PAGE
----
Nan Hathaway with Becky Wright,VATA Treasurer, Peter Geisser, NAEA Eastern Region Vice President & June Krinsky-Rudder, NAEA Eastern Region Vice President Elect
This is so exciting for my students and I! My students signed their names all around the VATA award certificate before it went into a frame and up onto the studio wall, because we figure; if I am the Vermont Art Educator of the Year, they must be the Vermont Art Students of the Year!
Thank you VATA, and NAEA for this very special recognition, and to all my students, past and present, for teaching me so much.

Friday, April 10, 2015

How To Write An Artist's Statement

This, my friends, is how it's done.

Name: "B" Grade 6
Title: Color
Media: Oil Pastel, Sharpie
Studio Thinking Habit: Express
Artist's Statement: "This piece shows Creativity (color) being trapped by the Modern Mindset (Sharpie). There is a little piece of color that is trying to escape but getting cut off by the black arrow. The arrow symbolizes the normal/average path."

First artist statement of the year for this 6th grader, whose art class started Monday. He will have art for 9 weeks this year.

Wednesday, March 25, 2015

The Pleasures of Printmaking

Brayer Party

Tools and materials are set up assembly-line style. Students start in the "ink zone" and move down the line to the "Clean zone" before pulling their print. Printmakers always wear aprons (to wipe their inky fingers on!)
 Printmaking is always available in our studio, but to drum up business, I set up our spare table in an inviting "Art Trap" (and then I wait for artists to fall into it.) The table space is divided in half: "Ink Side" & "Clean Side." Artists ink up at the left, and then carry their inked printing plate to the right side, wipe fingers, choose paper, and use either a baren or the etching press to apply pressure before pulling their print.

The main attraction at the printmaking center may be this Charles Brand press left in my care when my brother up and moved to Japan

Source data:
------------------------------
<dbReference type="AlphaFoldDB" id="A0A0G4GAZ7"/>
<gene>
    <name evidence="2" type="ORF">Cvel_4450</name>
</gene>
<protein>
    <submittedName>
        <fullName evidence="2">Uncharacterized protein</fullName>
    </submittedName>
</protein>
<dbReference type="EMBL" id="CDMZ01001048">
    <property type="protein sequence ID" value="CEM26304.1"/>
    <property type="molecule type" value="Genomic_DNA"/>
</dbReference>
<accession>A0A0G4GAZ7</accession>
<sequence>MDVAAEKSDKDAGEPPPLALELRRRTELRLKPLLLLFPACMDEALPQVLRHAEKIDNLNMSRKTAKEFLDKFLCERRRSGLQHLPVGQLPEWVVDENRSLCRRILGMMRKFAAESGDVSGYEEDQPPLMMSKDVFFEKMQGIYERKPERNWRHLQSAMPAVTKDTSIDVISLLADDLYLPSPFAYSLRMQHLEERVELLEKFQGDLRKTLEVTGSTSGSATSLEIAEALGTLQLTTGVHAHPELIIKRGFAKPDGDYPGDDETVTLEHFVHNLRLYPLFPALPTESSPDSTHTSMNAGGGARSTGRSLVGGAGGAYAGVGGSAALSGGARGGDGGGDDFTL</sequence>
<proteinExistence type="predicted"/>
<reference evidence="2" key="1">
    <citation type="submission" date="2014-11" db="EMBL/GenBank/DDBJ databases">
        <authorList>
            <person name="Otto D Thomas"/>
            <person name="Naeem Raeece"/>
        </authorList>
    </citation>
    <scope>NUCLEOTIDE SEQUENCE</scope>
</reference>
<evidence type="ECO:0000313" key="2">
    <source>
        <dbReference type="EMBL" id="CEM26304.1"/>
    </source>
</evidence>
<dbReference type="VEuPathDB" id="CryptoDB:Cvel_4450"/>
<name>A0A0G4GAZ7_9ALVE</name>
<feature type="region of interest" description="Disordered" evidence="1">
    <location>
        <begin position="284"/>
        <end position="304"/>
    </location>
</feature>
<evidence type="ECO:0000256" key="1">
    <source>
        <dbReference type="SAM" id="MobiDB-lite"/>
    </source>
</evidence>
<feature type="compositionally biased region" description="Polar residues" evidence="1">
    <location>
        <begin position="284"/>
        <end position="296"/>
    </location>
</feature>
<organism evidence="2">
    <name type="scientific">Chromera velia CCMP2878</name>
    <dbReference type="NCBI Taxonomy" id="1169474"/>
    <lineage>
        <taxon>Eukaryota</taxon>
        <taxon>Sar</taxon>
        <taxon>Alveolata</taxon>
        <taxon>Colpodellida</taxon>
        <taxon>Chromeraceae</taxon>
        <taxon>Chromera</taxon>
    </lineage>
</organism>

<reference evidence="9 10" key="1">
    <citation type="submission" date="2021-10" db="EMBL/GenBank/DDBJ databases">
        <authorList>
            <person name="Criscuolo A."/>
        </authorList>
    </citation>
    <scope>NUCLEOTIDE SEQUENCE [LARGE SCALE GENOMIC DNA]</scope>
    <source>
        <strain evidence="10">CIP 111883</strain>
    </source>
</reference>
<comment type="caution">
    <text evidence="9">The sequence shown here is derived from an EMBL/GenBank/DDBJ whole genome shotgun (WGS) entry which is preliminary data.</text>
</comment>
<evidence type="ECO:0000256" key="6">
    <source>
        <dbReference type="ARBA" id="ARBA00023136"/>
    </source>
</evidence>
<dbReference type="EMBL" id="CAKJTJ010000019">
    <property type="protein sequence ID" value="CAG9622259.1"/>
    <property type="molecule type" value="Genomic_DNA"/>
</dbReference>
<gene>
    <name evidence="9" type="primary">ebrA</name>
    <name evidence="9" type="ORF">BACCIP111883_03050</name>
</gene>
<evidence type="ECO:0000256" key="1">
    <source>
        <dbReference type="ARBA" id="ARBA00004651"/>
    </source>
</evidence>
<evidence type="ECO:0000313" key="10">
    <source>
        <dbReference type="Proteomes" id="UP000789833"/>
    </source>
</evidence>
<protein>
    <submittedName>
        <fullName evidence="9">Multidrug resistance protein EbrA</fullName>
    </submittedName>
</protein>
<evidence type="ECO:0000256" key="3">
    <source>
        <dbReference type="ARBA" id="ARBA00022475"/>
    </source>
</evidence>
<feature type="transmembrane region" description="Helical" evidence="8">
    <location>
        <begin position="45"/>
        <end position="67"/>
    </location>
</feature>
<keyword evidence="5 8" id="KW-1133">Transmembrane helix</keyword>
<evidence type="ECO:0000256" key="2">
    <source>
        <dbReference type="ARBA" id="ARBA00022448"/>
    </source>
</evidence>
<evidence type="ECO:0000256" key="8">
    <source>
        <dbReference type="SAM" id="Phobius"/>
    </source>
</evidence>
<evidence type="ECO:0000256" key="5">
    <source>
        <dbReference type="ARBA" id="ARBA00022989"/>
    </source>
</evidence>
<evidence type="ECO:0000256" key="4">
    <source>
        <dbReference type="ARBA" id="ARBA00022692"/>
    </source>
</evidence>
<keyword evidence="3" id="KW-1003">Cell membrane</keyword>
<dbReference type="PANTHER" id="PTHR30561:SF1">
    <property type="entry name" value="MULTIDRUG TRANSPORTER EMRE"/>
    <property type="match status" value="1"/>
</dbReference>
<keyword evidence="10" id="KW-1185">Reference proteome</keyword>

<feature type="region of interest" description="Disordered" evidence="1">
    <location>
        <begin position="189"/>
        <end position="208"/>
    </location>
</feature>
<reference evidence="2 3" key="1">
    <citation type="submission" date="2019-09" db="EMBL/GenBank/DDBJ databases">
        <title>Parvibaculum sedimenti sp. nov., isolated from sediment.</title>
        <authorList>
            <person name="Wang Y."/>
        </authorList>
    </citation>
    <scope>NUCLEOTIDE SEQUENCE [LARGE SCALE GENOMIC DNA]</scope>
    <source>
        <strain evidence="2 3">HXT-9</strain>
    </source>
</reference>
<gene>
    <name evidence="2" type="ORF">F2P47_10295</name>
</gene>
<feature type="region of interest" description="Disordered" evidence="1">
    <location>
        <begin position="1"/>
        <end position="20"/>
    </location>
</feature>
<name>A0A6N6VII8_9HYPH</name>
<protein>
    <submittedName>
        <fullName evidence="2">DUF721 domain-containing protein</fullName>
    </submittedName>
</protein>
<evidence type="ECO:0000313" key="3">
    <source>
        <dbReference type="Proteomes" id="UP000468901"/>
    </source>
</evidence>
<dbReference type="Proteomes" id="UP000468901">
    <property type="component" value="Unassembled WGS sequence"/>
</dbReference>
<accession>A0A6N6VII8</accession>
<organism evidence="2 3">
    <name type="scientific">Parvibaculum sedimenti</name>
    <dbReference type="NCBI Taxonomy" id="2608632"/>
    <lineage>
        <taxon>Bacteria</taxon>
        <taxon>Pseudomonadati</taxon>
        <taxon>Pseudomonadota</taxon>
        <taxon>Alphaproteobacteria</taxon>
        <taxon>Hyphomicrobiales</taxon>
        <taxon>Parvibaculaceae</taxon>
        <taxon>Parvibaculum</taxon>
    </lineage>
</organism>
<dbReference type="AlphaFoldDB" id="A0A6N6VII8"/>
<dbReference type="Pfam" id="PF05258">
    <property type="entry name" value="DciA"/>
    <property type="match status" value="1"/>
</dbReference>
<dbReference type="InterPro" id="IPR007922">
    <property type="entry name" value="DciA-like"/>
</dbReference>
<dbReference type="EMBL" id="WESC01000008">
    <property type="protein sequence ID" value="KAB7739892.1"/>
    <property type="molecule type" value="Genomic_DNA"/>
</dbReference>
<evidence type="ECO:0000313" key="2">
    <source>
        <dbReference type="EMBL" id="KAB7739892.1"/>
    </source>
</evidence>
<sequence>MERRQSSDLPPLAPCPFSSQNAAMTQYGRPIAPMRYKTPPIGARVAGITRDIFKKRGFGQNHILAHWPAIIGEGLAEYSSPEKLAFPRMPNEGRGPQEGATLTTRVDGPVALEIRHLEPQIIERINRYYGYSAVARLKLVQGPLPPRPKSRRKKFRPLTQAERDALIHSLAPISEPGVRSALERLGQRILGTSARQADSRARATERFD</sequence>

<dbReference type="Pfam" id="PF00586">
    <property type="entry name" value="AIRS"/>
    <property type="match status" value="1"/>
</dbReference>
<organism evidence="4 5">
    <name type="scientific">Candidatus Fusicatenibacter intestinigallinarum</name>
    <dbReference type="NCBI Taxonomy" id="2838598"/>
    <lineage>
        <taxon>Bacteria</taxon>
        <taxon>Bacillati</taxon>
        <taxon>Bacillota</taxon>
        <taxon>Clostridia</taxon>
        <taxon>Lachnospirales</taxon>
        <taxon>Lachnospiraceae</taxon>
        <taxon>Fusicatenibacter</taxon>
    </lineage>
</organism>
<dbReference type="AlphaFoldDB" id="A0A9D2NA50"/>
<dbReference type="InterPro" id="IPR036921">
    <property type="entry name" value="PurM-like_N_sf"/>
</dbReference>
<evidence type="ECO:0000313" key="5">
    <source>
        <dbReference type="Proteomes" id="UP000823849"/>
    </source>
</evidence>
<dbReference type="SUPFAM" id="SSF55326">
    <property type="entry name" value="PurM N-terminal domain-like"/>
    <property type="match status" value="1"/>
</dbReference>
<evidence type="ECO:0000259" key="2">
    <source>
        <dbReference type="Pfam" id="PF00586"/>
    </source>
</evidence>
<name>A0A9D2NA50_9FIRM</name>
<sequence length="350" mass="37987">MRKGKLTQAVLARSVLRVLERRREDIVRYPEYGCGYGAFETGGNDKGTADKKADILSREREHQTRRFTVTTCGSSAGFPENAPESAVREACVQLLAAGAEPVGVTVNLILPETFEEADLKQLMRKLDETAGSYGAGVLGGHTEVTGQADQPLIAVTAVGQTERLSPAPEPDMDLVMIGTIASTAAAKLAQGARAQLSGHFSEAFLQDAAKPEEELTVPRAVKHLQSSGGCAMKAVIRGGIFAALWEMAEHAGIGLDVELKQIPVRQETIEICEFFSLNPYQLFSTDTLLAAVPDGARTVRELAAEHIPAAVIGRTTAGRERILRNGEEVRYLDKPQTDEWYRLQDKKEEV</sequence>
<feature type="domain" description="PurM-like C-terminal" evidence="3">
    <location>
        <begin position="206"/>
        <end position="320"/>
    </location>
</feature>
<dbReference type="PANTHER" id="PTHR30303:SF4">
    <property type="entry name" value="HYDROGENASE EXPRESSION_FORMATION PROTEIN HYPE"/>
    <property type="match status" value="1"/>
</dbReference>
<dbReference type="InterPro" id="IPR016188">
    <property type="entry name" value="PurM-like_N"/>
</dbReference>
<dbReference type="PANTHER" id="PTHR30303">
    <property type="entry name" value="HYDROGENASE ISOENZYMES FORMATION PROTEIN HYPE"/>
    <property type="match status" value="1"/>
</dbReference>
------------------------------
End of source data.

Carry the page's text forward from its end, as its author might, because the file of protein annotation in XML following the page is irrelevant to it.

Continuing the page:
First try by "A," Grade 5

Printmaking is process-rich and comes with its own vocabulary. 
And students find out that a lot can go wrong! Some years ago a helpful student gave me this sign(photo below) to help others avoid the common pitfalls printmakers encounter - it now lives in the Printmaking Center in the studio
"What Went Wrong?" sign by "MM" many years ago!

Monday, March 9, 2015

A Place to Experiment

The Art studio is a place of possibility. Encouraging learners to direct the course of their study means allowing for experimentation and exploration. These behaviors are foundational for artists. The Studio Habit: "Stretch & Explore" defines this creative disposition.
We know that hands-on learning is powerful, and that sometimes making a mistake is the best way to understand something.  But it can still take considerable restraint on the part of the teacher, to let students learn "the hard way."

Recently a cohort of eighth grade clay artists discovered my secret stash of marbles and began to spontaneously conduct all kinds of experiments firing the glass into and onto their clay objects Mostly they dropped the marbles into slab bowls, and observed how the glass slumped and melted to become its own glaze. 
When I found the clay bowl pictured below on the ware shelf, I knew this artist was in for a surprise. Rather than taking her aside and explaining what would happen at 1580 degrees, I prepared the kiln shelf for what I knew (and she did not know) was coming. I placed her bowl up on a stilt, and used a discarded bowl to protect the kiln shelf and neighboring objects from what was to come. 
I'm sorry I didn't get a picture of the result, but this clay artist learned a little about gravity and melting!
6th grade "J" has an unusually large collection of slab-built and wheel thrown objects to glaze. Right now, she is the only dedicated clay artist in her class. Others have tried clay and moved on to other centers.
Experiments in the art studio are "low stakes." If something is tried, and it fails, there is usually enough time to try again. It is by trying again that students make use of the knowledge they have acquired through experimentation. Each artwork is a teacher that provides insight for the next attempt. Students with the opportunity to return time and again to a favorite medium or process build their own repertoire of skills and information to inform their work.
"J's" finished giant bowl

Sunday, February 15, 2015

Outstanding Teacher Award

Many thanks to Crossett Brook Principal Tom Drake for nominating me for the University of Vermont 2014 Outstanding Teacher Award.

From left: Fayneese Miller, Dean, College of Education & Social Services, Nan Hathaway,
Martha Allen, President, Vermont National Education Association, Luke Foley, 2014 Vermont Teacher of the Year 
 I am thrilled and humbled to receive this honor, and my mother, a retired art teacher is over the moon. For an Art teacher to receive this recognition, she notes, is worth an extra measure of celebration. Nationally and historically, Art often receives short shrift (one of Mom's favorite expressions); in budgets, in scheduling, and in recognition. Not so at Crossett Brook Middle School. Thank you to the Washington West Supervisory Union community: administration, fellow teachers, parents, community members, and students, for the strong and on-going support.